New heating for historic Lancaster City Museum and Library with greener options in future

Lancaster’s City Museum and Central Library are set for a new gas-fuelled heating system after alternative greener heating technology was ruled-out for a number of reasons.

Lancaster’s City Museum and Central Library are set for a new gas-fuelled heating system.

The City Museum and Central Library are based in Lancaster’s landmark former town hall next to the Market Place. The museum is also home to the King’s Own Regiment Museum.

The historic nature of the listed Georgian building, dating from the 1780s, means that significant alterations would have been needed for alternative greener heating technology available at this time, the city council cabinet heard this week.

But a new gas-fuelled boiler system will be more energy-efficient and cost-effective; will enable separate heating and billing arrangements for the museum and library from one boiler, and can be adapted with greener technology in future.

The current 30-year-old boiler system sends 83 tonnes of emissions into the atmosphere each year, the city council cabinet heard this week. The historic site is ranked tenth on the list of city council buildings for carbon and greenhouse gas emissions. Replacement is essential before the boiler fails, a report to the cabinet stated.

Because the two buildings were originally joined, the heating system boiler is located in one basement room. Lancaster City Council and Lancashire County Council manage the museum and library respectively, and investigations were carried out into the possibility of creating two separate heating plant rooms – one in the existing museum and a new one for the library . However the building work and costs involved were seen as too disruptive and expensive.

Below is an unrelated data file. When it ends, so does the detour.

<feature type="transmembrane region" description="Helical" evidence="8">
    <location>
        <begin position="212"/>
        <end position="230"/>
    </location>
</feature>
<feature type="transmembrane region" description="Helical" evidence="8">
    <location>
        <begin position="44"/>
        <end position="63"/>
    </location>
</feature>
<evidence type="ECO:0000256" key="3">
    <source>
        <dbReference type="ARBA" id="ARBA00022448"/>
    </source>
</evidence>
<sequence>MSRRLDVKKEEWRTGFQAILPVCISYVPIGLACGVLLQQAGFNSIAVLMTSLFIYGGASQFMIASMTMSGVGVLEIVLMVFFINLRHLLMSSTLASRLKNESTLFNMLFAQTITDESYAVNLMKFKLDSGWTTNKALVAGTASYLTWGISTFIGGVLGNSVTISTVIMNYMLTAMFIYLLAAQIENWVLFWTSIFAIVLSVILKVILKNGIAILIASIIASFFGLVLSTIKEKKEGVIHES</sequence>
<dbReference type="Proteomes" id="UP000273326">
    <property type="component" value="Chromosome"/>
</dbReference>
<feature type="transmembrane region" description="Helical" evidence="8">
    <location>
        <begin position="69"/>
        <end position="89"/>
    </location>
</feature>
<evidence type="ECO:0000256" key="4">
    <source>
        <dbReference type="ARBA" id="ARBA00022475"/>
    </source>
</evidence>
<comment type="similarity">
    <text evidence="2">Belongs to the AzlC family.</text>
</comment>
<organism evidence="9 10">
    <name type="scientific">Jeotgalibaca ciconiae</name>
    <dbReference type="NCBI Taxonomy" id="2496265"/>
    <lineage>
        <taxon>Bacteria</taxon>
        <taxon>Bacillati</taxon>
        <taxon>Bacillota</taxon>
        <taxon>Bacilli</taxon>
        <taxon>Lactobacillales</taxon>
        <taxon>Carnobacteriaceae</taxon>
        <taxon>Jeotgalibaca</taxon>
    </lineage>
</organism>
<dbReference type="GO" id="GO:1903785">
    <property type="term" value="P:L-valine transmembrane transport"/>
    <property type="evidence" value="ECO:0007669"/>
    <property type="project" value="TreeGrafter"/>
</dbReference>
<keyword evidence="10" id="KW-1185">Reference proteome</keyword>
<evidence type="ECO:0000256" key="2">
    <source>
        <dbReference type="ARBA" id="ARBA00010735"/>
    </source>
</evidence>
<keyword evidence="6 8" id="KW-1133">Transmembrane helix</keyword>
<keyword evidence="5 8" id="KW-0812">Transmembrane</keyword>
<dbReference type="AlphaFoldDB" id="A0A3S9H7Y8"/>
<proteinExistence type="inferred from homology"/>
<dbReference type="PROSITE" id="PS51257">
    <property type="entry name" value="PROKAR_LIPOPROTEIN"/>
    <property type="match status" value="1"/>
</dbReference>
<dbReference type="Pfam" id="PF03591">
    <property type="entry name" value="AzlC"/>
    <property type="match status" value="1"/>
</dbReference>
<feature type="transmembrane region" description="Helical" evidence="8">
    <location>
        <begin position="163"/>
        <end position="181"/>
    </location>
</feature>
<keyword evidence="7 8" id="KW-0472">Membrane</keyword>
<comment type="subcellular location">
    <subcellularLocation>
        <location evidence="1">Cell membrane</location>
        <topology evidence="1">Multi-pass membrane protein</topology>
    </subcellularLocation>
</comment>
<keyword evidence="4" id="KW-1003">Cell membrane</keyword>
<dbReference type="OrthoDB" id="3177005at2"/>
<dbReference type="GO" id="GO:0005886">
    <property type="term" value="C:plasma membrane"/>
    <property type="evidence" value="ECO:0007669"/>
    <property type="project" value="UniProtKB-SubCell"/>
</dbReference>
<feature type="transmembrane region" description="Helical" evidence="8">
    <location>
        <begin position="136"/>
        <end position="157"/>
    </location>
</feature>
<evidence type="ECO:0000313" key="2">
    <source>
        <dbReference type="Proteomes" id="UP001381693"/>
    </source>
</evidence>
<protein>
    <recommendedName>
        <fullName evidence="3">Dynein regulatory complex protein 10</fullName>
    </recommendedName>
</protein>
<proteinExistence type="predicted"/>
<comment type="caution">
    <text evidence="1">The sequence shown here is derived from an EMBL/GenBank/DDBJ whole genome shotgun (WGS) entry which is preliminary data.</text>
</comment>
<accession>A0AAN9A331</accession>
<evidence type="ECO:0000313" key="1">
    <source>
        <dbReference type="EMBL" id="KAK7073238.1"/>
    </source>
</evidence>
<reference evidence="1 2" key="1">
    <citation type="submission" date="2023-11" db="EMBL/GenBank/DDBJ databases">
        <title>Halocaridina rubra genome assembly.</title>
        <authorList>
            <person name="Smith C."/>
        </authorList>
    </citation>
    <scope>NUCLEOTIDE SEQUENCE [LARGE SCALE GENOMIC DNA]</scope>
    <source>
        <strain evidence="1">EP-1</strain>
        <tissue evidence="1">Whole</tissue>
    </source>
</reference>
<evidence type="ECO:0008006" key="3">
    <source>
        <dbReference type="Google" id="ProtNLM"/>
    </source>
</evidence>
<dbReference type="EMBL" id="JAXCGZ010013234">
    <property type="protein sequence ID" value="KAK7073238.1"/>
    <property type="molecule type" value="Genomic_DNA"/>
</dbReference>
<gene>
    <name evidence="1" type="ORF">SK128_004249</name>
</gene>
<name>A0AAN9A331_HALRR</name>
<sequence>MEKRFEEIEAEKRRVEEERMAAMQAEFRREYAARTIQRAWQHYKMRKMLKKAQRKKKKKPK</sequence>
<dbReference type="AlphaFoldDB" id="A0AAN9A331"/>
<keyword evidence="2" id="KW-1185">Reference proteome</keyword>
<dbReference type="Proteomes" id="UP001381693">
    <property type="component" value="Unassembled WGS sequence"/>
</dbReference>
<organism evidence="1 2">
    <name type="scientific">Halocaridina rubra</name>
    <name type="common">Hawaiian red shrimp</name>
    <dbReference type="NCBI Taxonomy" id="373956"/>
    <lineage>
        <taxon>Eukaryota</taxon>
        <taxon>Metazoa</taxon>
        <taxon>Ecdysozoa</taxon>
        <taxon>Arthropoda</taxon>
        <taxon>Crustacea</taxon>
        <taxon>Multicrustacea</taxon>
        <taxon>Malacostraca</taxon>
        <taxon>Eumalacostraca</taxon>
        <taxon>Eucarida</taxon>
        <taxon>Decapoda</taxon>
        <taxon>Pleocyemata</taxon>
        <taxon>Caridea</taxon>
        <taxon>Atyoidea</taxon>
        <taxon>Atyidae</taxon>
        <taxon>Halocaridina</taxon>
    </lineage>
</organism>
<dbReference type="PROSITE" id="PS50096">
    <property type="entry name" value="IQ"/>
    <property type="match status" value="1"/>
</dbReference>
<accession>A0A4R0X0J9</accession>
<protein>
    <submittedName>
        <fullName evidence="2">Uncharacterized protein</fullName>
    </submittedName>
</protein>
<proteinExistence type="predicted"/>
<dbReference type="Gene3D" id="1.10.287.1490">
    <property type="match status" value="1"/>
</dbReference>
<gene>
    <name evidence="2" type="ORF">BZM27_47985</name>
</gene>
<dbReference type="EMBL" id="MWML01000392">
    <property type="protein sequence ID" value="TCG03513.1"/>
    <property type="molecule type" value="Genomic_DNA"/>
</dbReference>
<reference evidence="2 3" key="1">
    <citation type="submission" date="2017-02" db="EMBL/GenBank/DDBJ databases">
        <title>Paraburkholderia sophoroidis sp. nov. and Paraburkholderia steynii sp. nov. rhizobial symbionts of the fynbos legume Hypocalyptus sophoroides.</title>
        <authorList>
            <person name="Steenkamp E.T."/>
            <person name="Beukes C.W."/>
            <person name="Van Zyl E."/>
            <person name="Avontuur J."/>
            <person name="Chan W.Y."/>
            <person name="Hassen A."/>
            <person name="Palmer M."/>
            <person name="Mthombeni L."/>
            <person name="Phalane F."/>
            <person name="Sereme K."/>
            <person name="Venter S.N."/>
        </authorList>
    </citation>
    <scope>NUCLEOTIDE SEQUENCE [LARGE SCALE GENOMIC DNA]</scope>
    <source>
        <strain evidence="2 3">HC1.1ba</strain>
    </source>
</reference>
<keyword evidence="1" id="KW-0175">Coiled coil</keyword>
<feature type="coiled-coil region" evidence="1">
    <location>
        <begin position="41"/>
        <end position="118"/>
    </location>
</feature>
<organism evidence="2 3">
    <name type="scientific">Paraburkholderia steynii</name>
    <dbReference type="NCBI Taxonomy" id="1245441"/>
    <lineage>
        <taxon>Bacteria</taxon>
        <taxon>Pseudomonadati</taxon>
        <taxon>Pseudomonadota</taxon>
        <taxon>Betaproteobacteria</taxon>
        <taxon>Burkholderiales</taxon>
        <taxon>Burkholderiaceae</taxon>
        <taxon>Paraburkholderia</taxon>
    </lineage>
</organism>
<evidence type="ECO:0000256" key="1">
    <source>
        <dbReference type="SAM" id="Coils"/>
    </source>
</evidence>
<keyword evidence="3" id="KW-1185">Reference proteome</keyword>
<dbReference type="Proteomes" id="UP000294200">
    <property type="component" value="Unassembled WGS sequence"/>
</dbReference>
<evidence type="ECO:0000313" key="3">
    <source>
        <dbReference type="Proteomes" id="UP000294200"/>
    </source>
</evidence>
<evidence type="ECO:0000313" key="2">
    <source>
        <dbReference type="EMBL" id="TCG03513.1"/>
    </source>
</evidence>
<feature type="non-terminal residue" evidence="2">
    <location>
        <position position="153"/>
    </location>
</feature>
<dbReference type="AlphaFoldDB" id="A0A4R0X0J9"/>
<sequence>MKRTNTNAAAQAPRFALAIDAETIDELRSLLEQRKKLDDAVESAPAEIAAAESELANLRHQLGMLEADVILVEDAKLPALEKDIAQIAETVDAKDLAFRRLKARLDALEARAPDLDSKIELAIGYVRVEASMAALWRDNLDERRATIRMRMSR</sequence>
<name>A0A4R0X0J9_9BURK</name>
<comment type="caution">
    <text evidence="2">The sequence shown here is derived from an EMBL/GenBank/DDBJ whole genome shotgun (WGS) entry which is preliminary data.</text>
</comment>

Lancaster City Council declared a climate emergency is 2019 and aims to cut emissions from its own buildings, vehicles and operations, along with those from homes and businesses. Following this year’s local elections, the council is now led by Greens along with Eco-Socialist Independents.

At its latest meeting this week, the city cabinet agreed that £79,000 from a £105,000 museum boiler budget should be released to complete the project. The total project cost is estimated at £178,600 with the county council earmarked to pay the remainder.

Green Coun Tim Hamilton-Cox said: “The three main issues to consider are reliability, cost and impact on emissions. The current boiler is 30 years old, so, in some ways, we should be grateful it’s still working. But the recommendation is to replace the gas boiler with a new gas system but ensure mechanisms are in place to install air source heat pumps at a later date.

He added: “Cost savings will ultimately be dependent on gas prices, which we cannot guarantee. But we can guarantee emission savings.”

A council officer’s engineering report to the cabinet stated: “The condition of the boilers has been of concern for a number of years and we have put considerable time and effort in to ensuring they continue to function. However, they are inefficient and there is a real risk that they will become unrepairable, leaving both the City Museum and Lancaster Library at risk.

“With the recommended replacement option, we remain open to introducing green alternatives at a time when the technology has evolved adequately enough.”

Labour Coun Anne Whitehead asked for clarification if Lancashire County Council had agreed to meet its share of the costs.

Other councillors were unclear on the latest state of play with the county.

Green Coun Gina Dowding said: “When I first read the report saying we could not install new green technology on this property split between the city and county council, I felt disappointed. However, I realise it shows how old buildings can be complicated and difficult. But given that the new boiler will be adaptable to different technologies and can be added to, then this is the right thing to do for carbon and energy consumption savings.”

Approval was given for the city council’s £79,000 contribution towards the new boiler work.